•As noted yesterday, I’m boycotting Joss Whedon and the films he oversees. However, I’m not losing my love for all Marvel projects, including the swell Frankenstein image nearby [MAJOR UPDATE: Luckily, I'm also not boycotting all Disney projects, since Disney, which also owns Marvel, has acquired LucasFilm and plans to make Star Wars: Episode VII in 2015 -- h/t Chuck Blake, and more on Lucas himself below].
It’s only one of countless variations on Mary Shelley’s idea, of course: Here in its entirety is Thomas Edison’s Frankenstein – a century-old movie adapting a novel from a century earlier. Yet the film is far stranger than the novel, really. In Edison’s film, the monster simply ceases to exist at the end, fading into a mirror because Victor refuses to love him and instead bonds with Victor’s new bride.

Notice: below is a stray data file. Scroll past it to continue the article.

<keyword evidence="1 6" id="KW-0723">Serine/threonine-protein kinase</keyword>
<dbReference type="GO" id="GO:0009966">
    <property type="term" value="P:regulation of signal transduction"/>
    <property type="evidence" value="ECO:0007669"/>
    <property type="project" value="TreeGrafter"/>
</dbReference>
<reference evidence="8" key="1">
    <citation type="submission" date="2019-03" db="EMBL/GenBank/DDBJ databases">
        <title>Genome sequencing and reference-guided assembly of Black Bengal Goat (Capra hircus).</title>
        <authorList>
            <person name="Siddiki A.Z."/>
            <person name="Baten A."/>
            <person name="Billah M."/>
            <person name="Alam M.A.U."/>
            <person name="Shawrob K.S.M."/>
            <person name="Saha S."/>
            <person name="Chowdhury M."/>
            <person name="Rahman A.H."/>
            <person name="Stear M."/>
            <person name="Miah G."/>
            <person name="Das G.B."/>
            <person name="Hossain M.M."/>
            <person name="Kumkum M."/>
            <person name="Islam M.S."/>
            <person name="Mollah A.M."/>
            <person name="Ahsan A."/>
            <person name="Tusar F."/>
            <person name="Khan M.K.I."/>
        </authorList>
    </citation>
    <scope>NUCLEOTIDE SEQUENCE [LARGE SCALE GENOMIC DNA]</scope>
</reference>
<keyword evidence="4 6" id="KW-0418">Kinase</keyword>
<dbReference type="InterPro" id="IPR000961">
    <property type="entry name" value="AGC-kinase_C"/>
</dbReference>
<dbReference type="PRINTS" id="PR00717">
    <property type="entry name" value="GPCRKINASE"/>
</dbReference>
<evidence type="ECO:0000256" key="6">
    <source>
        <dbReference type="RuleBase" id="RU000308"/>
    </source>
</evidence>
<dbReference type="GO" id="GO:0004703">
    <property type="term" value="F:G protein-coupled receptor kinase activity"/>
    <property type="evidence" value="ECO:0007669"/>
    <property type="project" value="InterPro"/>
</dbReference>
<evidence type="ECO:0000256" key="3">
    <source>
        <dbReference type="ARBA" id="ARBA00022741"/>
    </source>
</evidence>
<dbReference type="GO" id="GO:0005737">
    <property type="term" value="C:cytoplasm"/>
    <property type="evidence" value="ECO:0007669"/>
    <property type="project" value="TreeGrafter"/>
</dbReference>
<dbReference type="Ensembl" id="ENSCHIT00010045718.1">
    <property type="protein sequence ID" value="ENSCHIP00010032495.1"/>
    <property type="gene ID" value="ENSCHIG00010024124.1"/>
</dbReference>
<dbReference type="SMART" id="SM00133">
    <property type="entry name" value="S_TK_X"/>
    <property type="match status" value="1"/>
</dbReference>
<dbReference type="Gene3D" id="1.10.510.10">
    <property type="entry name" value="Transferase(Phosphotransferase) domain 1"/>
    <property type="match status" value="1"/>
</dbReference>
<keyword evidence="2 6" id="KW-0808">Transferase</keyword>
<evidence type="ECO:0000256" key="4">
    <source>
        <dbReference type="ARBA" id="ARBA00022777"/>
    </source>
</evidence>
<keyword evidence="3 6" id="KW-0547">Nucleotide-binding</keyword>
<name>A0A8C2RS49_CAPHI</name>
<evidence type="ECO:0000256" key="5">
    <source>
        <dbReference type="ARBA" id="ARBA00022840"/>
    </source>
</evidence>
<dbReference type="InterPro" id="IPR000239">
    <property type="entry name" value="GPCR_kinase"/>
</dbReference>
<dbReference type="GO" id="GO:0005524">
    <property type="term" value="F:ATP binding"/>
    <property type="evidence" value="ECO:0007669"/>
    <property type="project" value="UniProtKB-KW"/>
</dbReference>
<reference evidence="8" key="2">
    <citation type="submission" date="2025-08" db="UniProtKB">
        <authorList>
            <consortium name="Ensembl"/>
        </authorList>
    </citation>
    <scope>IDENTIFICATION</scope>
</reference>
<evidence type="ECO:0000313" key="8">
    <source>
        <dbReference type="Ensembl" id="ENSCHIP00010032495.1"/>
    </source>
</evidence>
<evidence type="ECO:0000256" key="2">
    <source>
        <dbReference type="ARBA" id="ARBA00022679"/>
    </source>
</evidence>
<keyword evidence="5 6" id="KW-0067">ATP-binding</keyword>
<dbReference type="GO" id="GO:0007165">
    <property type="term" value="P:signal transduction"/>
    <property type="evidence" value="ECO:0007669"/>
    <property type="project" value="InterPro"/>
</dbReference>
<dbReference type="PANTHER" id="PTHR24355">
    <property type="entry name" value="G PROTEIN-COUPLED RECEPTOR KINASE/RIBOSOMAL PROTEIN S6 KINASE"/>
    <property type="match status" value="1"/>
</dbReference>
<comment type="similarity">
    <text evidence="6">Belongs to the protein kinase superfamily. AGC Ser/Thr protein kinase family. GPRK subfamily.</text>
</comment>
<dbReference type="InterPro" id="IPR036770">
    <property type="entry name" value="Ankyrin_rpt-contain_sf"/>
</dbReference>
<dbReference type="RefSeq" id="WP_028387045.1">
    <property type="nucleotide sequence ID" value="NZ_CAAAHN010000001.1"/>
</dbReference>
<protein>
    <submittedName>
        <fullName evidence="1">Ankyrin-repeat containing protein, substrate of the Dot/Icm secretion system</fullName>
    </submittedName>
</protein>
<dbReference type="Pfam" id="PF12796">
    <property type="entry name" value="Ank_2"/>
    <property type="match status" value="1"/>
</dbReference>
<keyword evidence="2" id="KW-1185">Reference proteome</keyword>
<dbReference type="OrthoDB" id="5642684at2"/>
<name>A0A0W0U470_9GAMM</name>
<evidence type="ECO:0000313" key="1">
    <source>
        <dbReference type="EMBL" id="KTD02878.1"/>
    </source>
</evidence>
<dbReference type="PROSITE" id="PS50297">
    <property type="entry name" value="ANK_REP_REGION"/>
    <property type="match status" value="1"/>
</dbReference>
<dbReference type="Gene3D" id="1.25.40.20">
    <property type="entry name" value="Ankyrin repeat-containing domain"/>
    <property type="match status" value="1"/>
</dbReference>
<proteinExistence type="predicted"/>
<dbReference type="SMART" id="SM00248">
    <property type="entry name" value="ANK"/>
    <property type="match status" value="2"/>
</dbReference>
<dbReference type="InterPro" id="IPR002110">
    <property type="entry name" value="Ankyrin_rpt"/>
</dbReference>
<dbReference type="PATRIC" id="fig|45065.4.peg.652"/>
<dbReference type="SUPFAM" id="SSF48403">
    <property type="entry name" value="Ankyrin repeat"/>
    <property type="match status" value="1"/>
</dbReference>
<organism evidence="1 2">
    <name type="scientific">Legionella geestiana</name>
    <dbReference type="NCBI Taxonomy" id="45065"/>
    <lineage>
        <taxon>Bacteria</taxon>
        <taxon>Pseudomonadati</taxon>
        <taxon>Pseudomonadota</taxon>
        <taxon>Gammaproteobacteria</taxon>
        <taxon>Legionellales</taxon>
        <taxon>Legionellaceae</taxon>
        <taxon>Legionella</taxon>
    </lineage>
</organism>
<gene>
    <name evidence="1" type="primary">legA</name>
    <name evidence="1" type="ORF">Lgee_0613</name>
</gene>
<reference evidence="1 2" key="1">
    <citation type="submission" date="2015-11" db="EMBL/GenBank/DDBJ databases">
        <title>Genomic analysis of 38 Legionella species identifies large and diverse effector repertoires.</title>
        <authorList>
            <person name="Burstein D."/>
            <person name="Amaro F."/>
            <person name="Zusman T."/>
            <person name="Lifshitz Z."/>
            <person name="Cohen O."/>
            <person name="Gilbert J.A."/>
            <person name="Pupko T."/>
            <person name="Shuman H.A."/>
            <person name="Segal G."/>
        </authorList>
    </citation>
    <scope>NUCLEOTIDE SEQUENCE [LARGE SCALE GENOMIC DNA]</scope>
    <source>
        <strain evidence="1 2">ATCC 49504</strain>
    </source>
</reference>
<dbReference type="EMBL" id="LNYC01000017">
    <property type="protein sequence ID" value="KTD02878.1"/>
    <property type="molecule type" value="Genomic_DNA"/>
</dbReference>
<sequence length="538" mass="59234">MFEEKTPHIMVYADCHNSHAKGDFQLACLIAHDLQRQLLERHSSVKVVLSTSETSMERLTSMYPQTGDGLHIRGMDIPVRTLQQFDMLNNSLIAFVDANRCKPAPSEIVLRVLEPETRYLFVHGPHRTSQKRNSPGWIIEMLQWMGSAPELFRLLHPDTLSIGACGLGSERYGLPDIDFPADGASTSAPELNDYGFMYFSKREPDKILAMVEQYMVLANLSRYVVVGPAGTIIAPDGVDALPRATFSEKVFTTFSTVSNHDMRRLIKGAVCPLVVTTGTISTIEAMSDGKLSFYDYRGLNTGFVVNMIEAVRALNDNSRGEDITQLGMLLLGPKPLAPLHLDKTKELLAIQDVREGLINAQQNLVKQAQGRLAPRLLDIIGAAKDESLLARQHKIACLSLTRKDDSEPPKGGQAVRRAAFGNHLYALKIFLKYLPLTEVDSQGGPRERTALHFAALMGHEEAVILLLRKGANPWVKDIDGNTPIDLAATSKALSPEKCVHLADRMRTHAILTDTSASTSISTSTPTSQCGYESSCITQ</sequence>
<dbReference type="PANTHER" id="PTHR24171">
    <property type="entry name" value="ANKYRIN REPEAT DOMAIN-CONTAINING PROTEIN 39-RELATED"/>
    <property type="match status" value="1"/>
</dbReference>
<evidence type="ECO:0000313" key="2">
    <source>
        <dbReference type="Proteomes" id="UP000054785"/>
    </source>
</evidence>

•My boycott of today consists of me urging people to stop subscribing to the New York Times after their opportunistic board editorial opining that a “Big Storm Requires Big Government.” Does anyone think the reasoning behind the Times’ opinions is more sophisticated than an eight year-old’s? FEMA shouldn’t be privatized in the middle of a storm, but everything can be privatized. Yes, everything.
At least Mayor Bloomberg declined to muse about whether one hurricane constitutes evidence of manmade climate change. Gov. Cuomo was not so cautious. Ironically, though, two of the people I’ve personally encountered here most worried about climate change are spouses of two of my fellow former John Stossel producers.